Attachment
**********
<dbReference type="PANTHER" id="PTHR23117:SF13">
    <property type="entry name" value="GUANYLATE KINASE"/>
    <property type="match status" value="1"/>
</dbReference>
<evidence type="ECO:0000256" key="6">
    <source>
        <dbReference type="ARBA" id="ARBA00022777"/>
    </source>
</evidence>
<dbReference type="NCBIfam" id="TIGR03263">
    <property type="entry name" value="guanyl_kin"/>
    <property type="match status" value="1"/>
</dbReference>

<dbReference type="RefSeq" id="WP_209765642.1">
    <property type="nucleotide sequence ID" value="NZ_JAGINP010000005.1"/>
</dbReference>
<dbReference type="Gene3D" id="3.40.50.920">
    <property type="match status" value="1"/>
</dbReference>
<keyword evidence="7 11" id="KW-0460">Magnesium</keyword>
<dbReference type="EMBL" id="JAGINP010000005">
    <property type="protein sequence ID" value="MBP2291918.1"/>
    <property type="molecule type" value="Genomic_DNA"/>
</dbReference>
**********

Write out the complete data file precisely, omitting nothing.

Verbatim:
<dbReference type="PANTHER" id="PTHR23117:SF13">
    <property type="entry name" value="GUANYLATE KINASE"/>
    <property type="match status" value="1"/>
</dbReference>
<evidence type="ECO:0000256" key="6">
    <source>
        <dbReference type="ARBA" id="ARBA00022777"/>
    </source>
</evidence>
<dbReference type="NCBIfam" id="TIGR03263">
    <property type="entry name" value="guanyl_kin"/>
    <property type="match status" value="1"/>
</dbReference>

<dbReference type="RefSeq" id="WP_209765642.1">
    <property type="nucleotide sequence ID" value="NZ_JAGINP010000005.1"/>
</dbReference>
<dbReference type="Gene3D" id="3.40.50.920">
    <property type="match status" value="1"/>
</dbReference>
<keyword evidence="7 11" id="KW-0460">Magnesium</keyword>
<dbReference type="EMBL" id="JAGINP010000005">
    <property type="protein sequence ID" value="MBP2291918.1"/>
    <property type="molecule type" value="Genomic_DNA"/>
</dbReference>